In most high income countries, anaesthetists (or “anesthesiologists” in American speak) may be found be in many areas of a busy hospital. Not only can they be found in the operating theatres with the surgeons, they may be found in the emergency department (ED ) helping ED physicians resuscitate a critically ill patient; on the wards ensuring patients are medically optimised before surgery or in the post-surgical care area making sure patients wake up warm and pain free. They may be found on the intensive care unit looking after the sickest of patients or on the labour ward with the obstetricians and midwives helping people become parents in a safe and least distressful way. They may be involved in prehospital care with the paramedics, stabilising patients at a trauma scene before transferring them by helicopter or ambulance to hospital or even in an outpatient clinic treating patients with debilitating chronic pain conditions. The list could go on and is the reason why the anaesthetic department may be the largest medical department in a hospital compared to any other medical specialty.

Unfortunately the availability of good anaesthetic care is not uniform worldwide. In the UK, we are privileged to have 12,000 anaesthetists to serve a population of 64 million 1. That's one medical anaesthetist to every 5,000 people. In many low income countries, there may only be one medical anaesthetist to several million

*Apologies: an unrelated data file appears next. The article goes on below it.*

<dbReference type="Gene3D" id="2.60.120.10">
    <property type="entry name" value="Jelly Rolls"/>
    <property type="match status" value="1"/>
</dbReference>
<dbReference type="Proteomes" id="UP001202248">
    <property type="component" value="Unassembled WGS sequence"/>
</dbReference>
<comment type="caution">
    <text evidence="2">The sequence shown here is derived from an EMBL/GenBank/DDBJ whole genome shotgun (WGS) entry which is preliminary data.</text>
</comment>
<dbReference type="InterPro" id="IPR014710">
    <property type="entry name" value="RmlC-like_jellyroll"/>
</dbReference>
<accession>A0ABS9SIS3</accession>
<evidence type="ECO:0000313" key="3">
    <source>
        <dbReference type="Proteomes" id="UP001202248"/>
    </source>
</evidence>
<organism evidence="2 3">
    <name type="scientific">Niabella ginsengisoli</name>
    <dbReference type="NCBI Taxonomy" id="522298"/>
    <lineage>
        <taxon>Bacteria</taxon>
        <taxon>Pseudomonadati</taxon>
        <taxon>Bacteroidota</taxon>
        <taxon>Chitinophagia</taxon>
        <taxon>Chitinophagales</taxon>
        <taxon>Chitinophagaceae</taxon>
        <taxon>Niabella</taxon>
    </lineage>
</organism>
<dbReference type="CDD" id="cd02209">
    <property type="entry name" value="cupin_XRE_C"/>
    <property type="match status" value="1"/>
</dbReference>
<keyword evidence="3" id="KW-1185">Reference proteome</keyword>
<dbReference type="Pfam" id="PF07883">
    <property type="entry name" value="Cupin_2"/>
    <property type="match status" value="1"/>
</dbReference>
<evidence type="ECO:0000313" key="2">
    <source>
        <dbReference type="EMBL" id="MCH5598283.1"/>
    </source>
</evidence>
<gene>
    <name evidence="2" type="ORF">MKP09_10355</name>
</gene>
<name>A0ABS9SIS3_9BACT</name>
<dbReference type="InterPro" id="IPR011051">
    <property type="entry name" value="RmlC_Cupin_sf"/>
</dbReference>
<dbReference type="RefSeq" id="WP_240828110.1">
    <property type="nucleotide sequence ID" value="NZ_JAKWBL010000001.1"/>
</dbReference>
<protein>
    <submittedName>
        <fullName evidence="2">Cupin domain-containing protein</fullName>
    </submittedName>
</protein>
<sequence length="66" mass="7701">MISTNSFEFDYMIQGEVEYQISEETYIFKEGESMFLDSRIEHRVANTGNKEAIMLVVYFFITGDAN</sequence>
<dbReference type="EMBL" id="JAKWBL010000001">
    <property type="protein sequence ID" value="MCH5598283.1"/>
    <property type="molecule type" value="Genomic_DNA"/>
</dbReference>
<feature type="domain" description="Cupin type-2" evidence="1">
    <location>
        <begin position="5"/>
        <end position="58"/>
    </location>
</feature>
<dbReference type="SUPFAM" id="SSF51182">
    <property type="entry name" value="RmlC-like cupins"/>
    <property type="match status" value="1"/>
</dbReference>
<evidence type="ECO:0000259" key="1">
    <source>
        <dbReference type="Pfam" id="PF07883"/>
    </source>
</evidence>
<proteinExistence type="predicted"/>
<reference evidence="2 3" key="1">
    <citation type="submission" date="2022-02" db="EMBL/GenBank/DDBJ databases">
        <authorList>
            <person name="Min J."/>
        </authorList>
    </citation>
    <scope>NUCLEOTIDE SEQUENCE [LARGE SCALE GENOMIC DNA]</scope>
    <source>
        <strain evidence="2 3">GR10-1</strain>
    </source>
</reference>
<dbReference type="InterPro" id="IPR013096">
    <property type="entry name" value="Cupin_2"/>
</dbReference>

HUMANITY FIRST MEDICAL OPEN DAY
Sat, 7th of January 2012 (9AM - 5PM) Charles Clore Lecture Theatre (Seminar Rooms 3 &4) Education Centre, St Marks Hospital, Northwick Park, Watford Road Harrow, Middlessex HA1 3UJ

people, and less in remote rural areas 2 . Because of this, many low income countries employ anaesthetic nurses, practioners, or technicians and even then, this skill is a scarce resource 3.

Every procedure carries a risk. In the UK, serious anaesthetic related complications are relatively rare and your risk of dying is reported to be approximately 1 for every 180, 000 general anaesthetics 4 . This is a very rough guide and the patient's medical problems and type of surgery need to be taken into account. However, to put this into perspective, death by murder in the UKis 5.6 per 100,000 5. So having an anaesthetic for your surgery in the UKis very very safe.

On behalf of the Humanity First Medical team I wish everyone a happy 2012. Over the years Humanity First Medical has come a long way. You may be aware that the Humanity First Medical has been responding to disasters since 1992 and 2012 marks the 20th year. Based on years